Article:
Just think it's important as the following responses are sort of framing it that way.



  • @Haru17
    I indeed was not accusing the Allies of using "God" and derivatives as an intentional hurtful/anti Judea-Christian attack. I do understand how much in English phrases like "OMG" have become so ingrained to the point my two year old niece said it when she was upset. I was more specifically referring to times it is used as an expletive not just an exclamation.
    For the same reason I would not use "Ala Damn" or "F-----g Mohamed" I don't use the "Almighty" as an expletive. Because even if I do not care about those entities or that interpretation of those entities, there are people who do.
    I agree with you that the PDP slur and this is not a direct comparison, and that is why I did not even reference that in my OP. I was referring to Jones' general statement about needing to here directly from the community of things like this.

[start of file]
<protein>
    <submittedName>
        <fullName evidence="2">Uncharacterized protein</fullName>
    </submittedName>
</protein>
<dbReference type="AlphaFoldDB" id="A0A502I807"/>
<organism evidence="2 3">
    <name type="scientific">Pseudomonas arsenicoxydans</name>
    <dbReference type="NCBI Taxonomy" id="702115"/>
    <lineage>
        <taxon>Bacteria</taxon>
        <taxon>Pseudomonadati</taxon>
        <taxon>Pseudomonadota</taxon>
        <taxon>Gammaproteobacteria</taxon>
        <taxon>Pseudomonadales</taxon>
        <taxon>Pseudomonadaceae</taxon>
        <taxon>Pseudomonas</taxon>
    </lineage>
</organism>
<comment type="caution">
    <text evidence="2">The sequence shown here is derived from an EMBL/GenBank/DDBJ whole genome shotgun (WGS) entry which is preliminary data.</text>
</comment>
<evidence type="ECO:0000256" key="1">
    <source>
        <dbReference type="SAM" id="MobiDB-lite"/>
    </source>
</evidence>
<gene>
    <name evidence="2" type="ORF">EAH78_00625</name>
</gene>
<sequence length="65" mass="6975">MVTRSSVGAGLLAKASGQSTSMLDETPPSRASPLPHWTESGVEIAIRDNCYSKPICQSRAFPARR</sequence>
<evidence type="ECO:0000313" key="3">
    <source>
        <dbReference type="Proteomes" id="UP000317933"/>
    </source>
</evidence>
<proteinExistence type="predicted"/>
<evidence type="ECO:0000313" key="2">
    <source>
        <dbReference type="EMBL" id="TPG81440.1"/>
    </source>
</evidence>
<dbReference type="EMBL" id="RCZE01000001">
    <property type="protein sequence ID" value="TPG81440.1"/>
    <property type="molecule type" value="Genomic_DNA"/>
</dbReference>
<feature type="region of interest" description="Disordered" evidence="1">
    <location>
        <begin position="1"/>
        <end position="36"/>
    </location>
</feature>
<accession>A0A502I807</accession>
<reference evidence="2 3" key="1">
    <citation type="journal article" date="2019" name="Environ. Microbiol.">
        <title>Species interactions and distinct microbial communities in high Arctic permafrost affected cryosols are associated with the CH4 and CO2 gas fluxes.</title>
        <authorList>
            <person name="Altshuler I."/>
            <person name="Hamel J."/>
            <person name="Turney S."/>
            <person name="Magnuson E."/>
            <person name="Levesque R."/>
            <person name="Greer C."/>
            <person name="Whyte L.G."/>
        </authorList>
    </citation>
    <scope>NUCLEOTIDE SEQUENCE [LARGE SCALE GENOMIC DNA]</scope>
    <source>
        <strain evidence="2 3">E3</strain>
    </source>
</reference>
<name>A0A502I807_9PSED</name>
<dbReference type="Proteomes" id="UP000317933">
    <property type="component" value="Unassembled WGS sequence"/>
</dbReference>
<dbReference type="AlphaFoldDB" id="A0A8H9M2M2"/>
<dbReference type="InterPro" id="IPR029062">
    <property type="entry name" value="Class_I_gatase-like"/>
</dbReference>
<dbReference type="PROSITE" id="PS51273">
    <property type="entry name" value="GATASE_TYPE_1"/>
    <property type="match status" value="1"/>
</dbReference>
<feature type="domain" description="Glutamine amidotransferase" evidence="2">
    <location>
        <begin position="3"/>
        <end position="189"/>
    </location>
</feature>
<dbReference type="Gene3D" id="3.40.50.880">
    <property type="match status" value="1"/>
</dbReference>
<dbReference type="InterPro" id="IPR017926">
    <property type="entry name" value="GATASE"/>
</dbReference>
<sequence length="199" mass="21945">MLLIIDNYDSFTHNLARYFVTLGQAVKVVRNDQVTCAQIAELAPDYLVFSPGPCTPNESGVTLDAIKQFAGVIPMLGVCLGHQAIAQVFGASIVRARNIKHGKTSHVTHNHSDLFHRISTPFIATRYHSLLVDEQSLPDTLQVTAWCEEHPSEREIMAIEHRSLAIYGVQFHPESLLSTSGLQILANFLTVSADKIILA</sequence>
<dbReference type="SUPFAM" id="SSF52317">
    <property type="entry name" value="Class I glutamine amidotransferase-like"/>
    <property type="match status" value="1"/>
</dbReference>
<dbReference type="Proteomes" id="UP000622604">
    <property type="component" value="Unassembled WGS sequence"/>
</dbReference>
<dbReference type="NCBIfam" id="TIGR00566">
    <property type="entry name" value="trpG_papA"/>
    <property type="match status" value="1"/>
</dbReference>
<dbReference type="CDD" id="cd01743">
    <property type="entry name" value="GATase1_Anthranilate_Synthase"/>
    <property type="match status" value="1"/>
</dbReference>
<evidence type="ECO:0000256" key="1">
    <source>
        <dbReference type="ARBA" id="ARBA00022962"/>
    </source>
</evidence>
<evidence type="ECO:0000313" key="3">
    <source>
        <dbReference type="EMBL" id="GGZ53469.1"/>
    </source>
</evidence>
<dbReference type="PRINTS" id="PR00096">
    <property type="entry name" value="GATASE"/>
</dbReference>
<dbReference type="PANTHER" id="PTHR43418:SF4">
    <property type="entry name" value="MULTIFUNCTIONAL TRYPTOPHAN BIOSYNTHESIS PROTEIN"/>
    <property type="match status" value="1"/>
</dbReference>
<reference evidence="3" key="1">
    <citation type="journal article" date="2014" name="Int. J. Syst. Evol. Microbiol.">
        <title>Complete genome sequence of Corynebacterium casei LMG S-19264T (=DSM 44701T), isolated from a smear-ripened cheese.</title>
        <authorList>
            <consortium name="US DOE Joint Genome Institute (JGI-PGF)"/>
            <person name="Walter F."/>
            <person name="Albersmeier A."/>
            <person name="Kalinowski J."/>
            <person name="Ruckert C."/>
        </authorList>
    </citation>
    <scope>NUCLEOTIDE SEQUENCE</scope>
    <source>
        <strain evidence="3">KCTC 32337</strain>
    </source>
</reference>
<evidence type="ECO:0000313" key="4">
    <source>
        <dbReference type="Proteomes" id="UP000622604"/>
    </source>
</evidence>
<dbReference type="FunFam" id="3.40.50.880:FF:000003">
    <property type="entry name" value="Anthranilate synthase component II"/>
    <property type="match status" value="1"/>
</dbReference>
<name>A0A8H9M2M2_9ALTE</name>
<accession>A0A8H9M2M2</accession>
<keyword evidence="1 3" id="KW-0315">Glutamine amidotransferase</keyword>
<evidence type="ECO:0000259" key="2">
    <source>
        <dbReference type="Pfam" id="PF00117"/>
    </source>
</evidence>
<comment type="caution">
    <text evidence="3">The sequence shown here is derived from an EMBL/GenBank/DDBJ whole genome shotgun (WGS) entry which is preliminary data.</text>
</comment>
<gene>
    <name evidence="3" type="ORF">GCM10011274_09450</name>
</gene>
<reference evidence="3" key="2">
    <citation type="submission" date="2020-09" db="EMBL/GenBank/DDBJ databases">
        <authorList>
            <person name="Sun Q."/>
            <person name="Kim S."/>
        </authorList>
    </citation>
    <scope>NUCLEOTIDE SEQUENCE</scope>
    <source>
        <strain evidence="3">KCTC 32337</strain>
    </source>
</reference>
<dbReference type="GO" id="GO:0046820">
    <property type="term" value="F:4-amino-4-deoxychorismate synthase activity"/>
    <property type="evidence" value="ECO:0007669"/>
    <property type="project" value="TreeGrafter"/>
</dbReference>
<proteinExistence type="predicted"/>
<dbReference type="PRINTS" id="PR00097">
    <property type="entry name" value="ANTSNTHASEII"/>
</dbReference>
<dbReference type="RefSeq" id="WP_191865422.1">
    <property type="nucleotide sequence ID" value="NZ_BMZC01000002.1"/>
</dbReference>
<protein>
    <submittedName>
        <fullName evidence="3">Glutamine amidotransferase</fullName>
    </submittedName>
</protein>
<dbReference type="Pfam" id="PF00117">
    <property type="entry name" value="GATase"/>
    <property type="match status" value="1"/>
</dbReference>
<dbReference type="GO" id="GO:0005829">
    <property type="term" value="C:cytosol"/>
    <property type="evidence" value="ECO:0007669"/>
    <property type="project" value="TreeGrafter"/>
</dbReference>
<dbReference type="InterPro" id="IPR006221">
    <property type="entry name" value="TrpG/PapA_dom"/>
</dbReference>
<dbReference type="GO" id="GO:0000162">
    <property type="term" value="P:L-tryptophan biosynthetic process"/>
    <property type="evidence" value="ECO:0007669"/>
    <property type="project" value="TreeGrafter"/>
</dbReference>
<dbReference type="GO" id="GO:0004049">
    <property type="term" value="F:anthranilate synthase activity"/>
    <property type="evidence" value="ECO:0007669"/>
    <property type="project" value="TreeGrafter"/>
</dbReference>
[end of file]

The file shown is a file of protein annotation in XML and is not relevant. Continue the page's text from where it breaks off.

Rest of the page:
@Jigoku-no-Musou & @ZyloWolfBane
    They are indeed free to say what ever they want. As @Hazz3r pointed out, I never said "you have to change". All I was doing was letting the Allies know. I have friends who knowing my position alter their behavior a bit and I have friends who don't. And I still care about all of them.
    My grandfather (God Rest Him), I never heard him say ANYTHING above "crud". I don't know how he did it.

    I am not here up on a soap box trying to be a moral compass or anything, the Allies already have a Long Haired, Tall, Bearded, Man of God amongst them already in Bloodworth, so I would be completely redundant. I am just here as a friend voicing an issue. I have already accomplished my goal of saying my piece. I don't demand or expect anything to change I just felt that it was time for me to say something.

    With all sincere Love and Respect.



  • So this is obviously a bit of a tricky pickle to approach, but I'll try to do my best. From the top, nothing here is meant as a personal attack.